Monday, February 7, 2011


By Lisa Verge Higgins

A recent study by Oxford scientists states that you can only have four-to-six true friends in your life. I stumbled upon this recently—while surfing the web instead of writing—and I read it, beginning to end.

Actually, what the study is really about is what happens to your core group of friends once a new lover enters your life. Apparently, the addition of a lover means the subtraction of two good friends. I can't believe the Brits spent government money on this study, because every woman breathing has witnessed a buddy subsumed into a sensual haze of new love.

Still, the basic assumption struck me as wrong: The idea that a person can only have four-to-six "true" friends. Considering that the title of my current novel is THE PROPER CARE AND MAINTENANCE OF FRIENDSHIP, friendship and its limitations has been a lot on my mind lately.

According to the study, the reason we can only have five friends is that the time and energy required in maintaining a deep relationship limits humans to only a handful. The study suggests we all have a "core group" in whom we invest the most emotional energy. The next layer out is the "sympathy group."

Well, okay, here's where I have to argue with those Oxford scientists. Yeah, I have a core group of friends who are close geographically, whose kids I know as well as my own, whose pets I've watched and with whom I've shared a lot of neighborhood pot-lucks. But then there's my "sympathy group." And, honestly, I can't say I'm any less close to them.

My "sympathy" group is scattered all over the country. We went to school together. We're a jumble of religions and races and socio-economic classes and political beliefs; there are rough edges to our relationships, and there's also respect, humor and empathy. We keep each other honest. And on the rare times when we get together, we tend to embarrass our children.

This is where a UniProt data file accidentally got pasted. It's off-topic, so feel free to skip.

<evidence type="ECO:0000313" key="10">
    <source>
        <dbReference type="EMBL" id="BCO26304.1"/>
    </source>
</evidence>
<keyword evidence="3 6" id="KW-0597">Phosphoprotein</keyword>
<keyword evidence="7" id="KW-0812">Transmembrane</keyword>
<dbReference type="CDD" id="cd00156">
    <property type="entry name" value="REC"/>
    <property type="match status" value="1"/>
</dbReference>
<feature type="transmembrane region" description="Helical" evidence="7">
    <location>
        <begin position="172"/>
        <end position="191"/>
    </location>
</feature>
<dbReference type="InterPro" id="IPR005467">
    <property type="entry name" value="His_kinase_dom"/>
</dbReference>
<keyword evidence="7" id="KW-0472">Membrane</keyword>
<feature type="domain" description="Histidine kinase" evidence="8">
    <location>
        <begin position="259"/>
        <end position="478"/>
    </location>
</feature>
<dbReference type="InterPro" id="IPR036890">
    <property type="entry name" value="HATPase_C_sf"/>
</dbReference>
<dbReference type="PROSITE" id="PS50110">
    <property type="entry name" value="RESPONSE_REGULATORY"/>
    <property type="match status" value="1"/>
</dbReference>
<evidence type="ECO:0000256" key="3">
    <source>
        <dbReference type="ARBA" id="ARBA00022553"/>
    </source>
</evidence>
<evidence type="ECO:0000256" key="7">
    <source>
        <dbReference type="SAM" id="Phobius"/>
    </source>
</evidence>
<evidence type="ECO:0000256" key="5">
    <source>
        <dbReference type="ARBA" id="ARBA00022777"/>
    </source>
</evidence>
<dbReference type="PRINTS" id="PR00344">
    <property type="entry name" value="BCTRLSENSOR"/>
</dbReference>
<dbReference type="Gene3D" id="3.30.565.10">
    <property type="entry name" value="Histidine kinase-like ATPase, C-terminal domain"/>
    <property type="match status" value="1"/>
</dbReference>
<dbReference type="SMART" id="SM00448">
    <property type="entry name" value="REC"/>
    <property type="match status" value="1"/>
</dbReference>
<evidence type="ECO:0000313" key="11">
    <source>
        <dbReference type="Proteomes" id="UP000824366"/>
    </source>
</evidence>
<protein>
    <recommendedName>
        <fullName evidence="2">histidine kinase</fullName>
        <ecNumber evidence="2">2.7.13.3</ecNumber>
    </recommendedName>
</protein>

It's the presence of these women in my life that make me question the study by the Oxford scientists. We see each other mostly at reunions, with an occasional plane layover. When we do get together, magic occurs. All the awkwardness you might expect from being separated for so long, by geography and time, simply dissolves away. We talk about politics, sex, money, and religion. We roll out the old stories, and then tell new ones until we laugh ourselves to tears. By the wee hours of the morning, we're at the local pub singing hair-band power-ballads and dancing as if no one is watching.

Just five "core" friends?

Sorry, Oxford Scientists: I don't think so.♥

Lisa Verge Higgins is the RITA-nominated author of thirteen historical and contemporary novels. Her latest book, THE PROPER CARE AND MAINTENANCE OF FRIENDSHIP, is currently on the shelves. Visit her at

1 comment:

  1. I believe that we have the family we're born into, and then we have the family we create through the bond of friendship. I've been blessed with a core group of friends who have been a sister or a brother to me. I've also had buddies who are friends with common interests or who I work with and who support me and cheer me on. They are the people who make my work day more bearable, lift my spirits, or offer help when I need it most. Friendships are vital and should be cared for and treasured. Thank you for the blog, and I look forward to reading your book. I know it's a great read.